Posted: July 2, 2016 Filed under: Articles, Business, Day in History, Events, News, Newspaper History, Pacific Commercial Advertiser, Teasers | Tags: Newspaper History
Today in history — July 2, 1856 — marks the birth of the future Honolulu Advertiser: The Pacific Commercial Advertiser. The first issue reported the wedding of King Kamehameha IV and Emma Rooke.
Editor Henry Martyn Whitney, son of a missionary, founded the English-language newspaper as an “American newspaper” and alternative to the monarchy-run Polynesian. In the first issue, he said,
“Thank heaven, the day at length has dawned when the Hawaiian Nation can boast a free press, untrammelled by government patronage or party pledges, unbiased by ministerial frowns or favors–a press whose aim shall be the advancement of the nation in its commercial, political and social condition.”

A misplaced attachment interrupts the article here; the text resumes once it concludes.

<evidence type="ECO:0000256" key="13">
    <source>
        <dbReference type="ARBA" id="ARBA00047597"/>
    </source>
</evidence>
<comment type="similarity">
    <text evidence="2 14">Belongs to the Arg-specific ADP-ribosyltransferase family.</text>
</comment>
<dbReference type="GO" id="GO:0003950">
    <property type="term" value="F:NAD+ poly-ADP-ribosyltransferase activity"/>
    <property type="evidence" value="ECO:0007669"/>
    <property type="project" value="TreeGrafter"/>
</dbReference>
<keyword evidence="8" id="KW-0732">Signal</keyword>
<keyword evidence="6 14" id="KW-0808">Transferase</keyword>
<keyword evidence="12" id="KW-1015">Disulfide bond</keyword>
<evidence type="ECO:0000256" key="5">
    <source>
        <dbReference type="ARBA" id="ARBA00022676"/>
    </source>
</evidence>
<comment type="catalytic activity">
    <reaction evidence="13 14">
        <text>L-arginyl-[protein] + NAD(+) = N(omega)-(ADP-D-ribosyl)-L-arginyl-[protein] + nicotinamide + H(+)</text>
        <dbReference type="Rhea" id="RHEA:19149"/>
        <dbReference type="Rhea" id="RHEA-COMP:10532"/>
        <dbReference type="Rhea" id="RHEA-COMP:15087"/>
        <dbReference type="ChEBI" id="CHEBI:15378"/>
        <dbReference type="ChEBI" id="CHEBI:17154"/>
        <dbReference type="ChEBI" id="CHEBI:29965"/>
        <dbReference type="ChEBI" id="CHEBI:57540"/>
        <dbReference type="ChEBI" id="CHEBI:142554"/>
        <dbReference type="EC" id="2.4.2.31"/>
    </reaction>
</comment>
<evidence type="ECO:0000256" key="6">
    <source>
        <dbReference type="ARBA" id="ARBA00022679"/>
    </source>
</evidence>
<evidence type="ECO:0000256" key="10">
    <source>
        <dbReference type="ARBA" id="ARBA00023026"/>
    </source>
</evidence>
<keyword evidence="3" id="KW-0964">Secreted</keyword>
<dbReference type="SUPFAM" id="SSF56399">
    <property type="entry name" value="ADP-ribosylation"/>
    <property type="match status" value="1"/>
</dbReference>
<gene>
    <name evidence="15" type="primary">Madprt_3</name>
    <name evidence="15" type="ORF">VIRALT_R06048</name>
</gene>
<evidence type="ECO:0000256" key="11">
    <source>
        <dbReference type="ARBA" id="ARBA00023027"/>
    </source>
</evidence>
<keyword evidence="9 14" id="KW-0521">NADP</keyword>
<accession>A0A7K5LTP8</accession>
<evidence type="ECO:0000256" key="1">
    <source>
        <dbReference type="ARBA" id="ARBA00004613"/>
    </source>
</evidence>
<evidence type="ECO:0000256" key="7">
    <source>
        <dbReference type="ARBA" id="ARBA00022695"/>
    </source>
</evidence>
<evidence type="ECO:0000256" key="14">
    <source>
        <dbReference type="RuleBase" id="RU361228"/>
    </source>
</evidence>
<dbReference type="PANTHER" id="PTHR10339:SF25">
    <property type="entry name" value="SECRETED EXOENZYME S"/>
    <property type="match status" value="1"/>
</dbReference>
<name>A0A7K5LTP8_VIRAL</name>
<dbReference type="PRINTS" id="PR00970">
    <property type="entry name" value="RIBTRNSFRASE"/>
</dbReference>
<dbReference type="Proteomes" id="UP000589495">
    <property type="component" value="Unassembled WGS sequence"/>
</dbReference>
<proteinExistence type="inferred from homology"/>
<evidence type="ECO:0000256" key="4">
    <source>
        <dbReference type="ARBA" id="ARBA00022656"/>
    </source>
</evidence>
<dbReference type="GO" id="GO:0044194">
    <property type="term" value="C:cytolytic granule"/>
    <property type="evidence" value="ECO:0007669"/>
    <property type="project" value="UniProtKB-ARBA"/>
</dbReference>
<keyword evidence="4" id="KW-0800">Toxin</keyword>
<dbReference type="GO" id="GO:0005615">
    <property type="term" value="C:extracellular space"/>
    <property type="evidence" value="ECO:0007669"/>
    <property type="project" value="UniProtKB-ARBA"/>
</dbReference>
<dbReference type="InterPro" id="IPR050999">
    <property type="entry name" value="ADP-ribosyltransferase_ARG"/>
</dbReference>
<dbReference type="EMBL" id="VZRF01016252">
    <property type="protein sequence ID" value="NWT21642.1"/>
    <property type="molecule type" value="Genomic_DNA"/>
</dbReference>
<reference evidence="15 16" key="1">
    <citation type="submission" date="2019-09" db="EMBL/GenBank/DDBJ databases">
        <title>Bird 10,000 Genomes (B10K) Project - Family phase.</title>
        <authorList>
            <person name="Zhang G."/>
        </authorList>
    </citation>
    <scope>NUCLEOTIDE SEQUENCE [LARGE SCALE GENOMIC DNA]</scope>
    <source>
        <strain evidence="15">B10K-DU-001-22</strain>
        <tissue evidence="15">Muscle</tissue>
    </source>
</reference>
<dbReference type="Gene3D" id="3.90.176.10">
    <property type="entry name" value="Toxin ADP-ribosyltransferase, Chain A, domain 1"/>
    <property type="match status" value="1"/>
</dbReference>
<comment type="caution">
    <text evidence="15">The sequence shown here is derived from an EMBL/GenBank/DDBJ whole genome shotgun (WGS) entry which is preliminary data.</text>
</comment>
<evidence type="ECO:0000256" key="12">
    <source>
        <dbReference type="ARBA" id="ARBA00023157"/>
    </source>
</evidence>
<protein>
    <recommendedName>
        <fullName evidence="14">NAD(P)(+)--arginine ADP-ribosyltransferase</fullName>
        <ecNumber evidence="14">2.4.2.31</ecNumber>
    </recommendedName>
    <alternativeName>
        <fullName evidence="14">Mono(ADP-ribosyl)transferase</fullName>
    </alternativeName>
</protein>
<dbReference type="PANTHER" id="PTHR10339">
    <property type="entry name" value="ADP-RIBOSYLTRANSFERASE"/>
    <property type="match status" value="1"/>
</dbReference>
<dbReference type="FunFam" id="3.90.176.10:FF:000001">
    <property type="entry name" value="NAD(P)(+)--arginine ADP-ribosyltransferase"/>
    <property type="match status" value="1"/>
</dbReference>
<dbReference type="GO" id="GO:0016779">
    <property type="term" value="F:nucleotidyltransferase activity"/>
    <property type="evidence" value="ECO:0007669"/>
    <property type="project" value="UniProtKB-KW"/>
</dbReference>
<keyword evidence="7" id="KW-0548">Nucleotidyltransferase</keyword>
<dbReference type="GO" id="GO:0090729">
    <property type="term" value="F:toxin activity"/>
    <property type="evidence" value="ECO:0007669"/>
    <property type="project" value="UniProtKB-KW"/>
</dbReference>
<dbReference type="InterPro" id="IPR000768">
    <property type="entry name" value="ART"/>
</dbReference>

During the whale industry’s peak, whalemen read the PCA when they sailed to Hawaii for rest and provisions.
As a former newsman at the New-York Commercial Advertiser, Whitney used that as a model to develop the PCA. Whitney was the first in Honolulu to meet ships off port in a boat to pick up foreign newspapers, as was often done in New York.
Read about the beginning of the PCA and the Honolulu Advertiser in “The Pacific Commercial Advertiser” and the PCA’s history.
“The Pacific Commercial Advertiser”
Pacific commercial advertiser, July 2, 1856, Image 2
History of The Pacific Commercial Advertiser